There are growing concerns that Hillary Clinton's decision to use a private email server to conduct State Department business may have allowed foreign spies to access her correspondence, according to the chairmen of three major Senate national security oversight committees.
Clinton's personal email could have become "a priority target for foreign intelligence services," according to a letter sent to the State Department inspector general by Senate Foreign Relations Committee Chairman Bob Corker (R., Tenn.), Senate Select Committee on Intelligence Chairman Richard Burr (R., N.C.), and Senate Homeland Security and Government Affairs Committee Chairman Ron Johnson (R., Wis.) on March 12.
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"We write to you today concerning the recent revelations that former Secretary of State Hillary Clinton and other top aides used non-State Department email addresses and servers to conduct official U.S. Government business," the senators wrote. "We are concerned that diplomatically sensitive, and possibly classified, information may have been transmitted and stored in an insecure manner."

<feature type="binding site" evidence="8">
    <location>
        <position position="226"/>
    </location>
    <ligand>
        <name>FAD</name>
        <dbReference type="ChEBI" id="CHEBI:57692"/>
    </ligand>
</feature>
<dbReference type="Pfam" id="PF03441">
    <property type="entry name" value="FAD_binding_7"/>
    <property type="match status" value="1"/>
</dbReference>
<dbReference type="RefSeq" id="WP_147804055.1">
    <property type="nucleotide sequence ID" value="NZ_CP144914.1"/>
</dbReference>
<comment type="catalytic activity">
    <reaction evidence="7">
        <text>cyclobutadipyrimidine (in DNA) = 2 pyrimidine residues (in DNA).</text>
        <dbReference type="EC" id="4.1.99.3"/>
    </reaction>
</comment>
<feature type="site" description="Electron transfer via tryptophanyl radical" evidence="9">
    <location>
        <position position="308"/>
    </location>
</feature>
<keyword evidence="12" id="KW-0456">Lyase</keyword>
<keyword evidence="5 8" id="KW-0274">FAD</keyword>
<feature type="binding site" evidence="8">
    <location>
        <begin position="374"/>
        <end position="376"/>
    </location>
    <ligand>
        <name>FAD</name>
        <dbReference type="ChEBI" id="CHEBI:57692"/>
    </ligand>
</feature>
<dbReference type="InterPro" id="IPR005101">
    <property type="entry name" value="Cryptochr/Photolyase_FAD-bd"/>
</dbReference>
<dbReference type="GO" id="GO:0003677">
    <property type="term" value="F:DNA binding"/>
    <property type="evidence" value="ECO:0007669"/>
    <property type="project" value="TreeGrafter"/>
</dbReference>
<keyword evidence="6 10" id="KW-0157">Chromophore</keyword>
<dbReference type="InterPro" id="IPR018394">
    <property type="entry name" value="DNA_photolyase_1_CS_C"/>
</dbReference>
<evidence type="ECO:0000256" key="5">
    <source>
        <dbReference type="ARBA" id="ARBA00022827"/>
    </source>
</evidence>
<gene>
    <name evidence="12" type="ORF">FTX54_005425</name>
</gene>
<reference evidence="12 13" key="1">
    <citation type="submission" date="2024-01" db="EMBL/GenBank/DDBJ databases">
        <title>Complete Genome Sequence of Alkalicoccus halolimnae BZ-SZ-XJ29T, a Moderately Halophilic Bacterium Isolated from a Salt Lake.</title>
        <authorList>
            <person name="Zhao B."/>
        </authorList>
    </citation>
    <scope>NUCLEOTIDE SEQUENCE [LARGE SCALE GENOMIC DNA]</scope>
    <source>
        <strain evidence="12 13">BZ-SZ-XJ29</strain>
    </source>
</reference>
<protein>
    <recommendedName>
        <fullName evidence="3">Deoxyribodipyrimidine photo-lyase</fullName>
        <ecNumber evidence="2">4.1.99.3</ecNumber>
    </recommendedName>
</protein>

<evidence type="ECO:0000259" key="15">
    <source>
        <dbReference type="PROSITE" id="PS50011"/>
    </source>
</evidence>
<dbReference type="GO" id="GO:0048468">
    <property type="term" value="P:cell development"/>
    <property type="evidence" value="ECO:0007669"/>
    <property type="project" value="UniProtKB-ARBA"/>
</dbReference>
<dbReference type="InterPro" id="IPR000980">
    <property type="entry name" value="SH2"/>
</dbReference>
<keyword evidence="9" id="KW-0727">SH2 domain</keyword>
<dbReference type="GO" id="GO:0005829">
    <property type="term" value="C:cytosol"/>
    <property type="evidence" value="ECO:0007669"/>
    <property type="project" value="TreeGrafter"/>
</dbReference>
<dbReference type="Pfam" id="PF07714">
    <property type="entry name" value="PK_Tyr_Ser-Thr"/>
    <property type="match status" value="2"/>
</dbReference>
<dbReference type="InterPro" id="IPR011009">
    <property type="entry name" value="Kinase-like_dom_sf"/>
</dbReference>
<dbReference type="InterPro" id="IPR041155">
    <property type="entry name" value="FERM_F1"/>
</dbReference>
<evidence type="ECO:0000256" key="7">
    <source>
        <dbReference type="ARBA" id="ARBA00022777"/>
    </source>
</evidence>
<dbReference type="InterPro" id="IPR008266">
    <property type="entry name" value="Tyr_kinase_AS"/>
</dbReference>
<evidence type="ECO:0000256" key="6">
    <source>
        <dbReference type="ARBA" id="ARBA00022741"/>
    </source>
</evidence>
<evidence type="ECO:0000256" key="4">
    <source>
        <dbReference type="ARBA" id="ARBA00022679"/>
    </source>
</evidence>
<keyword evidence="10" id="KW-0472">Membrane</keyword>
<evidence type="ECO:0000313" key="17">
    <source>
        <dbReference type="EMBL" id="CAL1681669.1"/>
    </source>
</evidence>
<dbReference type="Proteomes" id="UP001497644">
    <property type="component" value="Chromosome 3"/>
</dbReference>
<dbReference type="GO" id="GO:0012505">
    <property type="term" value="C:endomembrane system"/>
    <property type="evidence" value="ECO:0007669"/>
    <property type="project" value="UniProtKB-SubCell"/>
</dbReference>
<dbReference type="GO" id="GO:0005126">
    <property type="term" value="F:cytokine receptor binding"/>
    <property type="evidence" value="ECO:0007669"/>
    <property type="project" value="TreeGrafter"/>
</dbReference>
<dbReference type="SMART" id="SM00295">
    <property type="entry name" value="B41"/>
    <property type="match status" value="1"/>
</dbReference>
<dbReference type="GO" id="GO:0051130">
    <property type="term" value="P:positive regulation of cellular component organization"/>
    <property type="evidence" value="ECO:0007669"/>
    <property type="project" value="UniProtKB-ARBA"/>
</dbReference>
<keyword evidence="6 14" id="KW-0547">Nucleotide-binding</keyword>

The senators noted that overseas intelligence agencies "continuously probe our government's information systems for weaknesses and attempt targeted intrusions."
"The use of privately maintained information systems that are not protected by federal government experts and key technical capabilities raises serious concerns as those networks may be less secure," they wrote.
The senators asked the State Department inspector general to provide the names of any other officials who worked under Clinton who used personal email for government correspondence, details about the security of Clinton's private email, an assessment on whether any official emails were deleted by Clinton or her staff, and information on whether Clinton or others withheld any emails that should be publicly available.
"We ask that this be an unclassified report, and that a classified annex be provided if necessary," said the letter.
The senators warned that "if a non-government server was known to be a repository for the secretary's emails, it would almost certainly become—if it is not already—a priority target for foreign intelligence services and others."